About two-thirds of Canada's electricity now comes from renewable sources, like hydropower, wind power and solar power, the Canadian Press reported, citing a new report released Tuesday by Canada's National Energy Board.
Things are dramatically different on the U.S. side of the border, where renewable energy accounted for just 11% of energy produced domestically in the U.S. in 2015, according to the U.S. Energy Information Administration.
Chris Barrington-Leigh, a professor at McGill University's School of Environment, told the Canadian Press that 66% renewable is "a good start" but that the goal is to eventually reach 100%.
Hydroelectricity makes up the bulk of Canada's renewable energy, 60% of all electricity produced in the country, the Canadian Press reported. Only about 10% of Canada's electricity comes from coal and about 9% comes from natural gas.
In the U.S., however, President Donald Trump has vowed to revitalize the shrinking coal industry, much to the dismay of climate advocates. In March, he signed an executive order aimed at undoing his predecessor's work that was intended promote to clean energy.
The Trump administration is also rumored to be planning to pull out of the historic Paris Agreement on climate change within the next few weeks, as HuffPost reported on Wednesday.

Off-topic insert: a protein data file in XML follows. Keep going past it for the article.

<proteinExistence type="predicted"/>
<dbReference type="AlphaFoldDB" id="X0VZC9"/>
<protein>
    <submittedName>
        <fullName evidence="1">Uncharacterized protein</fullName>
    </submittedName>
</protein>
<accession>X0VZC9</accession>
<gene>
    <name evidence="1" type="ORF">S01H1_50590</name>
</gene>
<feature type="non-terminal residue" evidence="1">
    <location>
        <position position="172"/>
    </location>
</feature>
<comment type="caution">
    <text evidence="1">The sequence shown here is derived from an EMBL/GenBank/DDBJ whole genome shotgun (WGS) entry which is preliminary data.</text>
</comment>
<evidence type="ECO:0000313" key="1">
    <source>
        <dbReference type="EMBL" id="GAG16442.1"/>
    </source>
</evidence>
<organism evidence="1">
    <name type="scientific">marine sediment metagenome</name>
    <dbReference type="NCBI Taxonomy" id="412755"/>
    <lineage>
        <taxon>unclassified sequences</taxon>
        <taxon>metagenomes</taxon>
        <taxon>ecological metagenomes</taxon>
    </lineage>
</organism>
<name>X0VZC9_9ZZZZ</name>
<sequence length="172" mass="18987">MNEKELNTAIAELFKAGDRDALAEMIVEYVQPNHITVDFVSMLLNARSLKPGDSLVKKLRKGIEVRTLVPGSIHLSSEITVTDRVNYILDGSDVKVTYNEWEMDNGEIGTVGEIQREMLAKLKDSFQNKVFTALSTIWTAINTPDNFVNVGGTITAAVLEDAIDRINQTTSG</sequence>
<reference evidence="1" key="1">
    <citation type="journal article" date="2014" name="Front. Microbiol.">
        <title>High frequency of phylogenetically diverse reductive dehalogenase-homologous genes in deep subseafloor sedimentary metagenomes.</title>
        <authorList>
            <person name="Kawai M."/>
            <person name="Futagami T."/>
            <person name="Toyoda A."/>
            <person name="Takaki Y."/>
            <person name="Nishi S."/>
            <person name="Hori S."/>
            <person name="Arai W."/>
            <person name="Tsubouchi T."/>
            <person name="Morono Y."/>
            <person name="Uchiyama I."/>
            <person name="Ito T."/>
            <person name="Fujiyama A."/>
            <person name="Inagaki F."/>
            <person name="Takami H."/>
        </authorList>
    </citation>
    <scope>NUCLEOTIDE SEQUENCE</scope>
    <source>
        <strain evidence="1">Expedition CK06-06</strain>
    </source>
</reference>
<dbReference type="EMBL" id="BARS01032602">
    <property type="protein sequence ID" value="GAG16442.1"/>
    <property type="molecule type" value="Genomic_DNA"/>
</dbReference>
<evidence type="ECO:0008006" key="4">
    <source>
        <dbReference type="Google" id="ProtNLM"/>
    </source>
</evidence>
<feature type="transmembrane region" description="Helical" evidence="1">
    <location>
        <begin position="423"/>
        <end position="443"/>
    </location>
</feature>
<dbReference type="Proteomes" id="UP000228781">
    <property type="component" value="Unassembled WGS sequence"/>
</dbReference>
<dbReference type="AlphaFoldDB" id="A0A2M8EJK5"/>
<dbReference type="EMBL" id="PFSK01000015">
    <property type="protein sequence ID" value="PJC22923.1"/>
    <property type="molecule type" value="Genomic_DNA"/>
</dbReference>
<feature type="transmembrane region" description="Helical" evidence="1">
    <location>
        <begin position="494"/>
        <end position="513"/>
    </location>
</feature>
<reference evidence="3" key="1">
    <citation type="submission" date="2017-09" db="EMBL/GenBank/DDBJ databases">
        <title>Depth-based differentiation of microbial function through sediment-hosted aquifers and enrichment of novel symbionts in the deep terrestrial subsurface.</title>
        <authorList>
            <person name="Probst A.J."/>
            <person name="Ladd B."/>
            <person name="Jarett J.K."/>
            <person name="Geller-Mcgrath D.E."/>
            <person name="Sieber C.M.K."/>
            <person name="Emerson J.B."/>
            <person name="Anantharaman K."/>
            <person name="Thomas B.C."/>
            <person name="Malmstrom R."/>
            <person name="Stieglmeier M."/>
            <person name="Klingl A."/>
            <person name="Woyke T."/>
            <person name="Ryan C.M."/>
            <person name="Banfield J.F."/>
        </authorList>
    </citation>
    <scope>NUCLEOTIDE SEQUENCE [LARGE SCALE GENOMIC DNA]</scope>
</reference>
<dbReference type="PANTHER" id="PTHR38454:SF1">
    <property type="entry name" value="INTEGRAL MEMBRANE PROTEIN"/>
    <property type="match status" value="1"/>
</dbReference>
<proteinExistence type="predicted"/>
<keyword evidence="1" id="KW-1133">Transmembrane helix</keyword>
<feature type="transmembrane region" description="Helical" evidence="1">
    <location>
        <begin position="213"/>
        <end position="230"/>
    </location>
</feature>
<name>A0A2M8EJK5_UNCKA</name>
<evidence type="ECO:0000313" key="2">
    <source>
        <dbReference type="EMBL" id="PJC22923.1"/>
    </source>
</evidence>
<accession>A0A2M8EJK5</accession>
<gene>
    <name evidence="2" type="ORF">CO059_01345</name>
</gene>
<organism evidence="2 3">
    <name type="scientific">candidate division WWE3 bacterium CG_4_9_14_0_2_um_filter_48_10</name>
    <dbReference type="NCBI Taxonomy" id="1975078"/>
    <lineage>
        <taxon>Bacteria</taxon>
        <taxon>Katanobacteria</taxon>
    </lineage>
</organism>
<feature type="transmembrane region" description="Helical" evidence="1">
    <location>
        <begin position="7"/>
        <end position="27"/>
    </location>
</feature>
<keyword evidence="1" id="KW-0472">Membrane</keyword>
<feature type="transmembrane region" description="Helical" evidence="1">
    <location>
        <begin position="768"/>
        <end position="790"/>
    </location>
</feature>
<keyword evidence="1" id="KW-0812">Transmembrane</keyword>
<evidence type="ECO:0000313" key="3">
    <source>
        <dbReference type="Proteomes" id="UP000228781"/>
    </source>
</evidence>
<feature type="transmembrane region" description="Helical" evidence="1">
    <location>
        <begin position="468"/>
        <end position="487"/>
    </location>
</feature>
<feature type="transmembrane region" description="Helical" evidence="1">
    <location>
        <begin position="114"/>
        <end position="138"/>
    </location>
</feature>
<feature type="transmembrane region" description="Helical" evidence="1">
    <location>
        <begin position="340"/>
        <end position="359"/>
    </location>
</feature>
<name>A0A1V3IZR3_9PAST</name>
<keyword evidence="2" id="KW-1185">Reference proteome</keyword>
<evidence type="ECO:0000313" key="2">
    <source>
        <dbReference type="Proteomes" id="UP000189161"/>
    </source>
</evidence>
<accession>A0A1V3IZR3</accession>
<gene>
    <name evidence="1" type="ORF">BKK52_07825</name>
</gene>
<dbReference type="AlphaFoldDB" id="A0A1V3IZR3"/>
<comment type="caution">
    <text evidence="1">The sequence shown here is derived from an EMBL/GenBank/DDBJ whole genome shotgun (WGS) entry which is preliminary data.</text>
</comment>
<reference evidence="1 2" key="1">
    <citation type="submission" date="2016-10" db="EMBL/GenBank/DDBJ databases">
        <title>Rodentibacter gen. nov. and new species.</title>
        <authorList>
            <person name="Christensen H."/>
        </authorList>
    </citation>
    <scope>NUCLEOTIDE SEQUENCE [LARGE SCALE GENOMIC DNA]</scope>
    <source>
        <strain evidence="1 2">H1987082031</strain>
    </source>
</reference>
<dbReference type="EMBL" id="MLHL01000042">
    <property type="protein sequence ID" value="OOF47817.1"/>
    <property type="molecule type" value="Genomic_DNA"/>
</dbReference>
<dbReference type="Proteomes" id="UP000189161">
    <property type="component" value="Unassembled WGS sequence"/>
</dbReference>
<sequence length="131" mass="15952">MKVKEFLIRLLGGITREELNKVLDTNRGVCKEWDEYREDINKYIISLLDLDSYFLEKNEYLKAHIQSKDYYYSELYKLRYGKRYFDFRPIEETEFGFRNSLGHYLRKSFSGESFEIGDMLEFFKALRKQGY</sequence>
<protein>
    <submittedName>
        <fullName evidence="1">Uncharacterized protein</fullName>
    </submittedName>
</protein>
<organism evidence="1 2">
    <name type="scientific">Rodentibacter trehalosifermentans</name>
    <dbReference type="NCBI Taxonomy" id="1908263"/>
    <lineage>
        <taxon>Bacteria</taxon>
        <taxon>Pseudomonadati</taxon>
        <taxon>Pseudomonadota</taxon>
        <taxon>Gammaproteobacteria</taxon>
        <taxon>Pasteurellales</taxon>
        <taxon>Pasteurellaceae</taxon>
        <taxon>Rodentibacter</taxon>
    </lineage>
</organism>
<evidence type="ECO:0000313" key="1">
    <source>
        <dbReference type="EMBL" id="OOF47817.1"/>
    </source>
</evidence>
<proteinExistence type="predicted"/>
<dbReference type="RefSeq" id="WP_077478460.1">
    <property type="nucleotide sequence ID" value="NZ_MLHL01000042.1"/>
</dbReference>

The agreement involved 195 countries committing to cut greenhouse emissions in order to help curb the devastating effects of climate change. The U.S. pulling out of the agreement would represent a significant loss for the Paris Agreement, as the U.S. and China are the world's two biggest polluters.
Trump's actions so far on the climate, and his apparent commitment to retreating from renewable energy, led former former Environmental Protection Agency administrator Gina McCarthy to say in a statement in March that the Trump administration wants "us to travel back to when smokestacks damaged our health and polluted our air, instead of taking every opportunity to support clean jobs of the future," the Associated Press reported at the time.
"This is not just dangerous; it's embarrassing to us and our businesses on a global scale to be dismissing opportunities for new technologies, economic growth and U.S. leadership," McCarthy said.